Is Your Startup Secure? 7 Basic Cybersecurity Tips For Startups

As of 2019, the average cost of a data breach is $3.92 million; for most startups, this is a significant amount of money that can make or break a young company. Not only will you have to spend an exorbitant amount to fix the breach, but you could also lose your customers’ trust and may have a leak of proprietary data.

While you may have some upfront costs when implementing cybersecurity at your workplace, the investment will be worth it in the long run. In this article, I’ll give you seven basic cybersecurity tips for startups so your company’s data stays safe.

1. Install Antivirus on All Devices

When you decide on building a startup, cybersecurity may not immediately be a high priority on your list. While it’s understandable that you may not have much capital to work with, not installing basic antivirus software would be a fatal mistake.

Antivirus programs are the gatekeepers for malicious files since they examine every file you open and all links you click on. Business subscriptions for antivirus software can be quite affordable, so make sure you get protection for all devices, including laptops, tablets, and smartphones.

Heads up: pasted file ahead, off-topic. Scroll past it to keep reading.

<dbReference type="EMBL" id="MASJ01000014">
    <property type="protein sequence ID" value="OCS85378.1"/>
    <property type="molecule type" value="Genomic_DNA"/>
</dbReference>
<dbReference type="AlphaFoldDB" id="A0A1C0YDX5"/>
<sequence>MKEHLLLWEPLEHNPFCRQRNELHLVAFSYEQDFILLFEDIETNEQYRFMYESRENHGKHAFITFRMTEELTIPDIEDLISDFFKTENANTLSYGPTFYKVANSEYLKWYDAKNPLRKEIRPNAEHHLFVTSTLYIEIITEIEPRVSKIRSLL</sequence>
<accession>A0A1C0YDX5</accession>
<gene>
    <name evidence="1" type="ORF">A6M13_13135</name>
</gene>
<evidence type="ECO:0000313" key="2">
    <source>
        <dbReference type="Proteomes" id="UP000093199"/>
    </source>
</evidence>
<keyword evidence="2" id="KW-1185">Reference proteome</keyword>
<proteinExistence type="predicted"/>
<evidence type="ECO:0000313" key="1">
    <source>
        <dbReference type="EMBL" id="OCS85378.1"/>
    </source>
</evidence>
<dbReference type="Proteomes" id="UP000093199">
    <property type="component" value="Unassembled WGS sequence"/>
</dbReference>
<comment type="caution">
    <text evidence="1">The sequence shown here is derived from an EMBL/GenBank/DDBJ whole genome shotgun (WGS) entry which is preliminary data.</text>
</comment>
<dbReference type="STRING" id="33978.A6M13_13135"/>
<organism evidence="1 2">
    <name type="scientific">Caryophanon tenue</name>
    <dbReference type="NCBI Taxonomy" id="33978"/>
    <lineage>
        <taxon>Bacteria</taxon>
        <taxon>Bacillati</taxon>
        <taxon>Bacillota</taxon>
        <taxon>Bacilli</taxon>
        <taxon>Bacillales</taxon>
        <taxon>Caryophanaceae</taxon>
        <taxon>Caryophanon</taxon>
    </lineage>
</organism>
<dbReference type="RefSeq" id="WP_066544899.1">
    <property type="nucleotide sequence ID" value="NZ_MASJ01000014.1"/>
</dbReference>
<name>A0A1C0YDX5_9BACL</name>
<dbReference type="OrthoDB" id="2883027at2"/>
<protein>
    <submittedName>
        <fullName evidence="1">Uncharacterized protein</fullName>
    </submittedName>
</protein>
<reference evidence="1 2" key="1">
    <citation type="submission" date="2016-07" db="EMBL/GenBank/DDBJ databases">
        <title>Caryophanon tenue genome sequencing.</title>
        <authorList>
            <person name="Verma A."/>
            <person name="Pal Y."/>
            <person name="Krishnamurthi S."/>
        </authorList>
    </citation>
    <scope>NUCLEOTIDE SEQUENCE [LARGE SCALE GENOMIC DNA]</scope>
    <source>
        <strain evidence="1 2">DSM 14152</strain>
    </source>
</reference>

Without antivirus software on every device, this leaves your company vulnerable to data breaches.

2. Keep Cybersecurity Software Updated

Not only do you need to get cybersecurity software (like antivirus and anti-phishing programs), but you need to keep them updated as well. Cybercriminals infiltrate company networks by continuously searching for vulnerabilities or “holes” that haven’t been detected by your software yet.

When software companies find these “holes,” they’ll release patches and updates to plug them up. It may be tempting to click “install later” when the pop-ups appear, but this leaves the holes wide open for hackers to exploit.

If there are patches and updates, it’s vital you install them straight away. The longer you wait, the bigger the window for criminals to breach your startup.

3. Use Strong Passwords

To keep things simple, you may use one password across all websites. And to make matters worse, they’re very easy to guess passwords that include things like your favorite color or band, and your birthdate. The rule of thumb is if it’s extremely easy for you to remember, then it’ll be effortless for cybercriminals to guess.

Try and use a combination of capital letters, lowercase letters, numbers, and symbols if you can. Also, the optimal thing to do is to choose non-dictionary words.

Fraudsters perform something called a brute force attack, which is when they run software to keep guessing your password by going through a series of commonly-used dictionary words and numbers. By choosing non-dictionary words for your passwords, you’ll lower the chance of them guessing yours.

You should also use different passwords across multiple sites. That way, if one is compromised, your other accounts are safe.

4. Use a Password Manager